A Trio of H&A Microphone Reviews

H&A AC-60 Large Diaphragm Hypercardioid Dynamic Mic

Bleed over is always a concern when it comes to any kind of recording, from other sound sources, or even just room reflections. H&A’s AC-60 has a fantastic and clear off-axis response that works great in vocal or instrument situations.

This isn’t the usual, USB/all-in-one mic type deal, with an XLR connection and the included shockmount, it’s more along the line of a professional level piece. The two switches on the bottom cover a low cut or bass roll off, and a midrange switch that favors the 6kHz to 10kHz frequency range, great for vocals and guitars.

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We put it through its paces doing some vocal overdubs on an existing track, and found we liked having the simple flexibility of the low cut and mids, it didn’t take long finding settings that worked well. This is all dependent on the particular vocalist, music, and desired response, of course, but tweaking things shouldn’t take long. We really liked the overall clarity it also delivered.

Micing up an acoustic guitar was very pleasurable, just placing the microphone between the 12th fret and the sound hole gave excellent results, Again, the tweakability of these EQ options was quite nice, and can certainly be useful in taming lower boomy frequencies of a large D-style guitar, and enhancing the midrange response overall. On bass amps this could easily help add in that extra “air” needed, without getting flabby, and maintaining that punctuation of the notes. Kick drums that somehow seem to end up in every other frequency could also benefit from this as well.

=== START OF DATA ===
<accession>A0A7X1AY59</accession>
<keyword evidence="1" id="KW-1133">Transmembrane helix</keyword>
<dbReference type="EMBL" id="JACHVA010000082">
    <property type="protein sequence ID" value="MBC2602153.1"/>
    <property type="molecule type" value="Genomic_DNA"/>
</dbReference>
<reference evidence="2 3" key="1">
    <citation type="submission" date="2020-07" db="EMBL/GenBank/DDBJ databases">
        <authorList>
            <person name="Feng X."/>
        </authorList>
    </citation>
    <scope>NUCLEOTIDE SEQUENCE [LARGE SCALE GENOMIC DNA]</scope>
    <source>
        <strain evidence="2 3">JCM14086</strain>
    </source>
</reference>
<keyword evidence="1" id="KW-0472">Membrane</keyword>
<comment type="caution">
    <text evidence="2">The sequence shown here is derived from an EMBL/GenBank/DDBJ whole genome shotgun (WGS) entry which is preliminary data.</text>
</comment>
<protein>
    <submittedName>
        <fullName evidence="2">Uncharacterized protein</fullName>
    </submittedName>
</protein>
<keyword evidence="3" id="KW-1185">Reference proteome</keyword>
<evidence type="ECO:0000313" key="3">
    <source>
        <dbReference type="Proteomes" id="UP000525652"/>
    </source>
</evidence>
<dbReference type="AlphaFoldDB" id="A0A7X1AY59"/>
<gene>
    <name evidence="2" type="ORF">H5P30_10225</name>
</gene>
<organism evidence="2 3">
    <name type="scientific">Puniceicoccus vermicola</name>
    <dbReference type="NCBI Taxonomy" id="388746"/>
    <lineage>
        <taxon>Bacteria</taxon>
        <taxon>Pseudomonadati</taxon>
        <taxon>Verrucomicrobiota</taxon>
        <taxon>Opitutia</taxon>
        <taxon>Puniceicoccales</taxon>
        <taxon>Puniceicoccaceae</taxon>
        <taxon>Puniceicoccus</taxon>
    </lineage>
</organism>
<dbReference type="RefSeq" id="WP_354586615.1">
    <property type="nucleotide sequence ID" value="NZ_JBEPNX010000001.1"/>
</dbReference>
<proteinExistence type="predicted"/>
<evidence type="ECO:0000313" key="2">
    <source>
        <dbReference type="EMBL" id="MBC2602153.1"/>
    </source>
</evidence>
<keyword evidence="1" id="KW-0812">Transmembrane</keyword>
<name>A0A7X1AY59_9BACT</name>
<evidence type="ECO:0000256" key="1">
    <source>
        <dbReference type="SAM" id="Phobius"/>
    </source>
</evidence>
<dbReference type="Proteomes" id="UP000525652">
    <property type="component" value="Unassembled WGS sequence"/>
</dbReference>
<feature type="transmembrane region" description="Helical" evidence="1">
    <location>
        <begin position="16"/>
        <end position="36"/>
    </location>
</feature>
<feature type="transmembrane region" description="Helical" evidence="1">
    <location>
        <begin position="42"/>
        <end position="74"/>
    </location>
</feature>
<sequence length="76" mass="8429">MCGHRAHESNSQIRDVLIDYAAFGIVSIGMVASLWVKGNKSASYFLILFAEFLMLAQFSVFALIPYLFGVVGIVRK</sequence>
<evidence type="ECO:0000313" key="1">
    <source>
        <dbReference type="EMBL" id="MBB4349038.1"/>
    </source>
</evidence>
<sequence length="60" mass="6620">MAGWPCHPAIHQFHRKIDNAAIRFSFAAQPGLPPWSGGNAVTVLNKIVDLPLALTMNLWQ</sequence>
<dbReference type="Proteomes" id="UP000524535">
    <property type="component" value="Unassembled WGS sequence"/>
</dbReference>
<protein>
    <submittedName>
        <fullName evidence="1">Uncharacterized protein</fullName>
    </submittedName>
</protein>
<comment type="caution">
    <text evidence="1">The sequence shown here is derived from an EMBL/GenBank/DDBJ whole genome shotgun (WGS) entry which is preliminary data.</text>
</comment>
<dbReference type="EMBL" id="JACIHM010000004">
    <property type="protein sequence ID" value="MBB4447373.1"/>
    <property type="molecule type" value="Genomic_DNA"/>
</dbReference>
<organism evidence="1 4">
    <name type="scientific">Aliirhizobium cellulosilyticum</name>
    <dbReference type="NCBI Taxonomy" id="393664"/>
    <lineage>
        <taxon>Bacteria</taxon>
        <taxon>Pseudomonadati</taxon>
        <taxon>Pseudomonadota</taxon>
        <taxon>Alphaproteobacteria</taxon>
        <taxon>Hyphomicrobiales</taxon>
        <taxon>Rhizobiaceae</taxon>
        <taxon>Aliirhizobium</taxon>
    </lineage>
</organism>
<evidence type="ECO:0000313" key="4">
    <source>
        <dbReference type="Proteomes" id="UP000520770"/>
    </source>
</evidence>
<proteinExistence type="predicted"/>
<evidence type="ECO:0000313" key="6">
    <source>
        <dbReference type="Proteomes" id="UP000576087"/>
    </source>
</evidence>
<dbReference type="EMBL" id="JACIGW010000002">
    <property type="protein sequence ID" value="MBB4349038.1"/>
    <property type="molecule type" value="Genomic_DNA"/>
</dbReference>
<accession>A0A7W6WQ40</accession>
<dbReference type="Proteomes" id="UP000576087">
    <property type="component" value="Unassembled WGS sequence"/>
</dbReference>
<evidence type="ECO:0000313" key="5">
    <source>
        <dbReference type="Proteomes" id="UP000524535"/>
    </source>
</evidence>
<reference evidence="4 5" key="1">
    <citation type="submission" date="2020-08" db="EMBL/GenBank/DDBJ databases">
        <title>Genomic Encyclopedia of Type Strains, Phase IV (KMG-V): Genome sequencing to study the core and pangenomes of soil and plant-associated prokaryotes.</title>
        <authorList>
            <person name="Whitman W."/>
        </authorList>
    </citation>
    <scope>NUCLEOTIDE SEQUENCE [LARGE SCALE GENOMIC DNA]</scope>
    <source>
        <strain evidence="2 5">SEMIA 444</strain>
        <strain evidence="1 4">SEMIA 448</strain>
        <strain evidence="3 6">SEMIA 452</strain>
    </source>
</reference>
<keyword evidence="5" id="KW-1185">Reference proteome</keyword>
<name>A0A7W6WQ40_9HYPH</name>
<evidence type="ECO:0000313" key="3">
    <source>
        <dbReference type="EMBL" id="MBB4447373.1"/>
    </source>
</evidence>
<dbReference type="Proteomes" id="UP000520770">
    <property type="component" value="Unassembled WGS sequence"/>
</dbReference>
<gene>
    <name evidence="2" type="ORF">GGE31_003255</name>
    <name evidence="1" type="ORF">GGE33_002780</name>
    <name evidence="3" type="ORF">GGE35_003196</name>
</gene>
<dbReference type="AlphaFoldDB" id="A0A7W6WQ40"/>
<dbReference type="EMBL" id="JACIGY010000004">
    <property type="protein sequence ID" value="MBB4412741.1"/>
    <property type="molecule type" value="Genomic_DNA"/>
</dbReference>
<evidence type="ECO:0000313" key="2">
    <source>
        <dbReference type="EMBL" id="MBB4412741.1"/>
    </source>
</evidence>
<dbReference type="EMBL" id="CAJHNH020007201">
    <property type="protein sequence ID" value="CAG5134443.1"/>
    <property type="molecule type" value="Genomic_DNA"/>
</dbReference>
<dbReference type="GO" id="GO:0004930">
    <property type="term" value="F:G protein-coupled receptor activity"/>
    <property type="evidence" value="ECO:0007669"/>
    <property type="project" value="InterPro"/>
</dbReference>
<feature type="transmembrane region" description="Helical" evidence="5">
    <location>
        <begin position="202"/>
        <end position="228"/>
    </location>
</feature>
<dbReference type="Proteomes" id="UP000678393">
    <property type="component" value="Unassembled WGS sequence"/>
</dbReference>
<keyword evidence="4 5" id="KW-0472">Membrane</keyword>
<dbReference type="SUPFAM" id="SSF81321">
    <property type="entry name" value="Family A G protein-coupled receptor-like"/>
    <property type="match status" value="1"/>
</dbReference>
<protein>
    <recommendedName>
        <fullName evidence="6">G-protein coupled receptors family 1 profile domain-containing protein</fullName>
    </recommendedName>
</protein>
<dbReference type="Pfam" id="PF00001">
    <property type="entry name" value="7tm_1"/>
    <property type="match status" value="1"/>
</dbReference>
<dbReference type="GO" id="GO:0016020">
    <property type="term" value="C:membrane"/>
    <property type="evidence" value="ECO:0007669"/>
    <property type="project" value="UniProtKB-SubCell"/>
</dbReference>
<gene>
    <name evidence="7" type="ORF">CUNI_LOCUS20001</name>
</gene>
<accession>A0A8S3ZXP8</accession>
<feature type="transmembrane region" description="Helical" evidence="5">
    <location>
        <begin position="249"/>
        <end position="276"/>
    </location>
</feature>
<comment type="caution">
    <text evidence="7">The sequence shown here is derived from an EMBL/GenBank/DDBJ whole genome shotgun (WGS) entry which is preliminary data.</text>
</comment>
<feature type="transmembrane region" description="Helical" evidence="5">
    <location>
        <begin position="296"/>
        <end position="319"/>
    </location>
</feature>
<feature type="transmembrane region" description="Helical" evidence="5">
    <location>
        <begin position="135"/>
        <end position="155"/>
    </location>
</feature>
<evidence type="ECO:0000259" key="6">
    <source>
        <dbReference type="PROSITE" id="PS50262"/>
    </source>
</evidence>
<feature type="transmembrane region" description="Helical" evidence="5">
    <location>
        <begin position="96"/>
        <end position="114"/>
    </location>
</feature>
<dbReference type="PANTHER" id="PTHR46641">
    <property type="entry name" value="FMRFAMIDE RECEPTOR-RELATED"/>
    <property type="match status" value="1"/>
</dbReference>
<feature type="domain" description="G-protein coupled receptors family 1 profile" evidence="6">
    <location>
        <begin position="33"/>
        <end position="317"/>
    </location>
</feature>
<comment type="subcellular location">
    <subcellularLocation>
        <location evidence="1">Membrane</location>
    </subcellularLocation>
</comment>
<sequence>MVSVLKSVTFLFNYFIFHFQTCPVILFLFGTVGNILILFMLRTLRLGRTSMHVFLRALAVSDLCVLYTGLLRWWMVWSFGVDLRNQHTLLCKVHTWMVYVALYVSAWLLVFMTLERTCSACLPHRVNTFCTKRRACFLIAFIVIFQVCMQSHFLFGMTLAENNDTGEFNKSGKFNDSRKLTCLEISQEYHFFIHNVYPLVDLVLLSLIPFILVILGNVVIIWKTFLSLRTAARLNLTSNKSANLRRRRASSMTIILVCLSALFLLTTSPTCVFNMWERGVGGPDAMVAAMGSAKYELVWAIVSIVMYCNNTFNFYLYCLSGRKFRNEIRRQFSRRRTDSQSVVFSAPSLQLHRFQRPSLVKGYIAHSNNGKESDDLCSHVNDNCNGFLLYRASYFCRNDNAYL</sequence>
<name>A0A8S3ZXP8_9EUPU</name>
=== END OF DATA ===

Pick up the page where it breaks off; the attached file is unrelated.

The off-axis response was very nice; we didn’t have any issues from bounce back on our room space or other instruments. The only downside we found was that we needed to really up the input gain on our interface, especially when having the mic about a foot away from a voice, talking at a normal volume. It’s not a phantom powered unit, and we really had to get on it a bit to get a comfortable signal. Overall though it’s a nice, easy to use microphone that has plenty of practical uses for instruments and vocals.


Nice clear sound, excellent off-axis response, included shock mount


Somewhat low signal strength.



H&A UMP-5 Professional USB Multi-Pattern Condenser Microphone

All-in-one, jack of all trades items often do some things well, and in other aspects seem to fall short. In the case of microphones if it doesn’t do everything well, you might be better off with multiple microphones. H&A’s UMP-5 delivers all the options in one package.

First off this is a large mic, but that makes sense, as inside the aluminum casing are five 14mm diaphragms with five selectable patterns: Cardioid, SuperCardioid, Omnidirectional, Bi-directional, and Stereo, and some fairly large knobs on the casing for pattern selection, mic gain, and headphone levels and a mute switch. At the base is a threaded mic stand connection, plus USB and headphone inputs. A large and well weighted base allows for desktop use and adjustability of angle of the microphone.

Connection was super simple, with no drivers or external software required to get things up and running. We were immediately impressed with the sensitivity of the mic right off the bat, which is something we’re not used to in USB mics. It responded like a far more expensive XLR microphone. Scrolling through all the patterns was equally impressive, with each mode offering up perfect audio examples of their respective variants. It runs at 16bit, and has its own D/A converters, so be sure if you’re running a session to match the bit rate in your DAW for optimum performance.